From the plate you can read who someone is: where they come from, who their ancestors were, who their neighbours are, what their lifestyle is like.
The exhibition presents Jews from the kitchen. By showing what they eat and why – the characteristic dishes, the way they are prepared, their origin, their meaning – the exhibition at the same time brings the Jewish religion and culture in various corners of the world closer. The exhibition is a culinary journey through time and space. It presents the variety of traditions and dishes of Jews who for centuries lived in the Diaspora, i.e. outside the historical Land of Israel. It also tells the story of how Jews, while migrating, brought various dishes and products from the Middle Ages to the great waves of emigration in the 19th and 20th centuries to America or Israel. The principles of kosher products and preparing meals presented at the exhibition will in turn help to understand the religious foundation that binds Jewish cuisine together. Wherever Jews lived, kosher principles were practised on the basis of the products available in the region and the traditions of neighbours from other cultures: whatever was put into the pot, it was cooked according to similar principles.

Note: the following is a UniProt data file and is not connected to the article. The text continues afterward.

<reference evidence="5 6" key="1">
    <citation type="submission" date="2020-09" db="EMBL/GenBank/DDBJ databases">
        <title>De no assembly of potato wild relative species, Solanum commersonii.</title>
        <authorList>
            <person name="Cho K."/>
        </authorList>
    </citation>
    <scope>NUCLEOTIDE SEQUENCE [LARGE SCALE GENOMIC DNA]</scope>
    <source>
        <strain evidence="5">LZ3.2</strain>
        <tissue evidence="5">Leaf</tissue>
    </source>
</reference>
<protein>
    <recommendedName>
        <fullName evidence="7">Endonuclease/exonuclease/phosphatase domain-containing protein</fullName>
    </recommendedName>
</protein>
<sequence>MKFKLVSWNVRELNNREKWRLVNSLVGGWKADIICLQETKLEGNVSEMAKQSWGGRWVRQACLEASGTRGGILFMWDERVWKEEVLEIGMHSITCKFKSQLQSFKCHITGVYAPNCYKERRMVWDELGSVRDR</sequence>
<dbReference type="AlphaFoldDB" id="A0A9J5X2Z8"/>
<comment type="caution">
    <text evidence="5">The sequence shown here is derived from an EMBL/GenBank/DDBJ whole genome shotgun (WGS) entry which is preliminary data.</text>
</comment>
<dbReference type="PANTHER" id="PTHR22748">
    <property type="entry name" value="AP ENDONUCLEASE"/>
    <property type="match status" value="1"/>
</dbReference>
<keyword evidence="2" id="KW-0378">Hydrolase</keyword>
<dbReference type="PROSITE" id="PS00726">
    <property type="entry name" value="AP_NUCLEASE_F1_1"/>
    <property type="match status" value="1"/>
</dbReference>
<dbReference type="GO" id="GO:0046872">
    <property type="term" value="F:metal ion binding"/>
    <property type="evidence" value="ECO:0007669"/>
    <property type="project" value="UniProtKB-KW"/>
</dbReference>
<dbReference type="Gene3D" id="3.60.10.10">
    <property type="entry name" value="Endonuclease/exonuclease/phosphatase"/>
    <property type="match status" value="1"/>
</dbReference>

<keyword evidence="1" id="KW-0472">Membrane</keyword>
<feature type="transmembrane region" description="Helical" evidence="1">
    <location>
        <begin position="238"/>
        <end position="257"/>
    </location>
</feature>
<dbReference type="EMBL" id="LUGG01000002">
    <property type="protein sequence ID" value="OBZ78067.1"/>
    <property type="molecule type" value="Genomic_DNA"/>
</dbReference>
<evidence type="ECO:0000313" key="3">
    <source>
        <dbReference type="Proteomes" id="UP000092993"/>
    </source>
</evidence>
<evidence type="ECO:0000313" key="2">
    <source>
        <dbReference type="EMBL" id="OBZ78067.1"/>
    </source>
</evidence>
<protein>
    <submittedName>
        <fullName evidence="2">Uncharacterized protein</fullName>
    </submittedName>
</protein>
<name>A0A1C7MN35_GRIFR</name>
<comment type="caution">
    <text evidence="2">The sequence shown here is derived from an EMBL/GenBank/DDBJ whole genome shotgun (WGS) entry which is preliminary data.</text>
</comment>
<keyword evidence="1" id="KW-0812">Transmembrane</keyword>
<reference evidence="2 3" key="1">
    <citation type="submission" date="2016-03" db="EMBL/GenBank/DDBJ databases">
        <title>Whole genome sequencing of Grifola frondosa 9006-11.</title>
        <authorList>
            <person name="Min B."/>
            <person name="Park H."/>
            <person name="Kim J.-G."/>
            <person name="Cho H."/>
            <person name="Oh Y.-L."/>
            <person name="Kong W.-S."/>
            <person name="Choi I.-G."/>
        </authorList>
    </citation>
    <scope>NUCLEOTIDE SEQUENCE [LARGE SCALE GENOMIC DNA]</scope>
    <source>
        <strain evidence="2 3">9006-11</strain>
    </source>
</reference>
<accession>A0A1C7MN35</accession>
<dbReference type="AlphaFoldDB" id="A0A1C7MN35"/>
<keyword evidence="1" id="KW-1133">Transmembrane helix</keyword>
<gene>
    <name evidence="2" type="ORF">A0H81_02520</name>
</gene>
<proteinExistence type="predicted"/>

The exhibition also tells the story of how, in the modern period and today, many Jews are moving away from tradition or searching for their roots anew. It is an exhibition both about the specificity of Jewish cuisine and about why it is so difficult to confine it within rigid frameworks. It is an opportunity to discover what potato pancakes have in common with latkes, stuffed cabbage rolls with holischkes and what chulent has in common with adafin. And why pickles and borscht are considered Jewish dishes in New York.